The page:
Directed by Michael Lembeck
Aspect Ratio: 1.78:1 anamorphic (1.33:1 also on disc)
Running Time: 92 minutes
Audio: Dolby Digital 5.1 English, French; Spanish (only on 1.33:1 version)
Subtitles: SDH, French, Spanish
Release Date: November 20, 2007
Review Date: November 15, 2007
Tim Allen returns to his role as the replacement Santa Claus in The Santa Clause 3: The Escape Clause. It’s a familiar adventure with many of the regular cast from previous installments along with a few new additions. As a family film, you’re on very safe ground (the naughtiest the film gets is a couple of reindeer fart jokes), but if you’re looking for a really funny comedy for the holiday season, this film won’t be it. It’s mildly pleasant and passes quickly, but there really isn’t much substance here.
Santa Claus’ wife Carol (Elizabeth Mitchell) is pregnant with their first child, and while they’re both excited about the upcoming event, her delivery date is dangerously close to Christmas Eve when Papa Claus will be occupied elsewhere. Feeling apprehensive and a bit homesick, Carol convinces Scott/Santa to allow her parents (Alan Arkin, Ann-Margret) to come for a visit. Of course, they don’t know anything about Scott’s new life, so elaborate preparations must be made to keep his new identity secret from them. Also at the North Pole is the very frustrated Jack Frost (Martin Short), disgusted that all the other legendary figures present (Cupid, Easter Bunny, Tooth Fairy, Mother Nature, Father Time) have either holidays or celebrations of some kind surrounding their activities. He connives to get the Santa gig for himself which can only happen if Scott/Santa invokes “the escape clause”; hence the subtitle of the movie.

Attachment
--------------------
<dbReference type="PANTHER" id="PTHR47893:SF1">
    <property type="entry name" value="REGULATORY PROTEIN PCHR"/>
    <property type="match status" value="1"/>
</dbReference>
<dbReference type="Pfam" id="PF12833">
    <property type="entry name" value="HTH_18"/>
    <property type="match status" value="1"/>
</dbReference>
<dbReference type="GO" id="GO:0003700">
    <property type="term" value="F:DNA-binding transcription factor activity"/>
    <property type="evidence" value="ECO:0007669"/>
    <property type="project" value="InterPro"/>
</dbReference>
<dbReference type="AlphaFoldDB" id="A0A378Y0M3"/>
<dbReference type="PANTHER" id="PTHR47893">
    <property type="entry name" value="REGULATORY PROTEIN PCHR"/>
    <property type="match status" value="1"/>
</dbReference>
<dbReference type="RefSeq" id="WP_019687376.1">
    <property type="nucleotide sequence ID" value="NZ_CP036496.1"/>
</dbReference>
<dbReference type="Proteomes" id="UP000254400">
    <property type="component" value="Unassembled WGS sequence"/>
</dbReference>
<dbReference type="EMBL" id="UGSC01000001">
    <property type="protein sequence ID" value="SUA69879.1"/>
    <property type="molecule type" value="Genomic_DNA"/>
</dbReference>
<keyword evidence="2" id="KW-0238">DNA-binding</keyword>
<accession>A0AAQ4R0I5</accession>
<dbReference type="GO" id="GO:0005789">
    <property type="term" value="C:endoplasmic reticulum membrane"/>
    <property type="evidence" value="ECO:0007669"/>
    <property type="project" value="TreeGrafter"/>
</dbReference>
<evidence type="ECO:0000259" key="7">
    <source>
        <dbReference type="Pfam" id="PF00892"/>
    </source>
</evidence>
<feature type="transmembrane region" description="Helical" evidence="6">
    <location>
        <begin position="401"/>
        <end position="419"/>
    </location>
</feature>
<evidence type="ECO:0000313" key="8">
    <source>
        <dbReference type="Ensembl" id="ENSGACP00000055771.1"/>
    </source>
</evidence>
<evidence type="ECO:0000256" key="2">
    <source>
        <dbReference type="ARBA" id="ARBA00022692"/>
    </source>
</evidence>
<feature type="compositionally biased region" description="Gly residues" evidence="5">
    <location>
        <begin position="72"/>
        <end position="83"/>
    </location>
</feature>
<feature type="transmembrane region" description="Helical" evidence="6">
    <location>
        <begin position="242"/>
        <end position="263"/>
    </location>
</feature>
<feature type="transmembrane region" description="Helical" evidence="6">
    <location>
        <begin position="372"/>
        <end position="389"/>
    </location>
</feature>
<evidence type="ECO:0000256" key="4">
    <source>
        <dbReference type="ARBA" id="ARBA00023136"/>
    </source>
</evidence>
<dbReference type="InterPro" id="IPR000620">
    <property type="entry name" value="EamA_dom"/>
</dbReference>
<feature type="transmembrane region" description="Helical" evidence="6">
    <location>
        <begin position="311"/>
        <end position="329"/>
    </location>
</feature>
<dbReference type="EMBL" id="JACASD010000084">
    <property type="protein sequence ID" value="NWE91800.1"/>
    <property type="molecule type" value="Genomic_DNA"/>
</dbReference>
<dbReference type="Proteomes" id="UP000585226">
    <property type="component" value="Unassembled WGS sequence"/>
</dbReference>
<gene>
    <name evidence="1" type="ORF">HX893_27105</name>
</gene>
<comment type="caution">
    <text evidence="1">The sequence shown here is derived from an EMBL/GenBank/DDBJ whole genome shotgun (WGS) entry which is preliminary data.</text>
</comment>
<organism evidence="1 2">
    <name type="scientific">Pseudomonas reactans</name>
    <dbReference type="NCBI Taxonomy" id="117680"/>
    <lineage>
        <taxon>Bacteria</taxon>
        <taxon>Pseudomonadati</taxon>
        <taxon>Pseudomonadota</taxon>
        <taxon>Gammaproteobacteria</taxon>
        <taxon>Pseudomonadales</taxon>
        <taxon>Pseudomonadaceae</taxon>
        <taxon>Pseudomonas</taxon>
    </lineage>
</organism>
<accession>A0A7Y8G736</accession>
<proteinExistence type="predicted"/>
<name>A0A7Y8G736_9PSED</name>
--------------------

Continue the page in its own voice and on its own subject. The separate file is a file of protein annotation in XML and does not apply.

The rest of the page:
Martin Short really works hard to make something out of the flimsy material furnished by screenwriters Ed Decter and John J. Strauss. He makes faces, does impressions, and generally weasels his way around the North Pole looking for an opportunity to do his dirty work. But it just never takes off. Tim Allen and Elizabeth Mitchell are okay leads and genuinely agreeable folks while the cameo appearances by the likes of Aisha Tyler, Kevin Pollak, Jay Thomas, Peter Boyle (his last film), and Michael Dorn are nice but not substantial. Alan Arkin looks like he’d rather be anywhere rather than making the film, and Ann-Margret seems to be along for the ride but not much more.
I did enjoy Short’s Liza Minnelli impression to a reworked version of “New York, New York,” (and he did win a Best Actor in a Musical Tony Award for Little Me so he can pull off this kind of over-the-top musical moment with aplomb) and the various children who play the elves get a few bright lines here and there though some aren‘t very convincing actors. I was looking for director Michael Lembeck to infuse the proceedings with some really madcap sight gags and set-ups, and they just aren’t there. The film is a moderately pleasing trifle stuffed with bright color and lots of Christmas music, but look elsewhere if you want big laughs.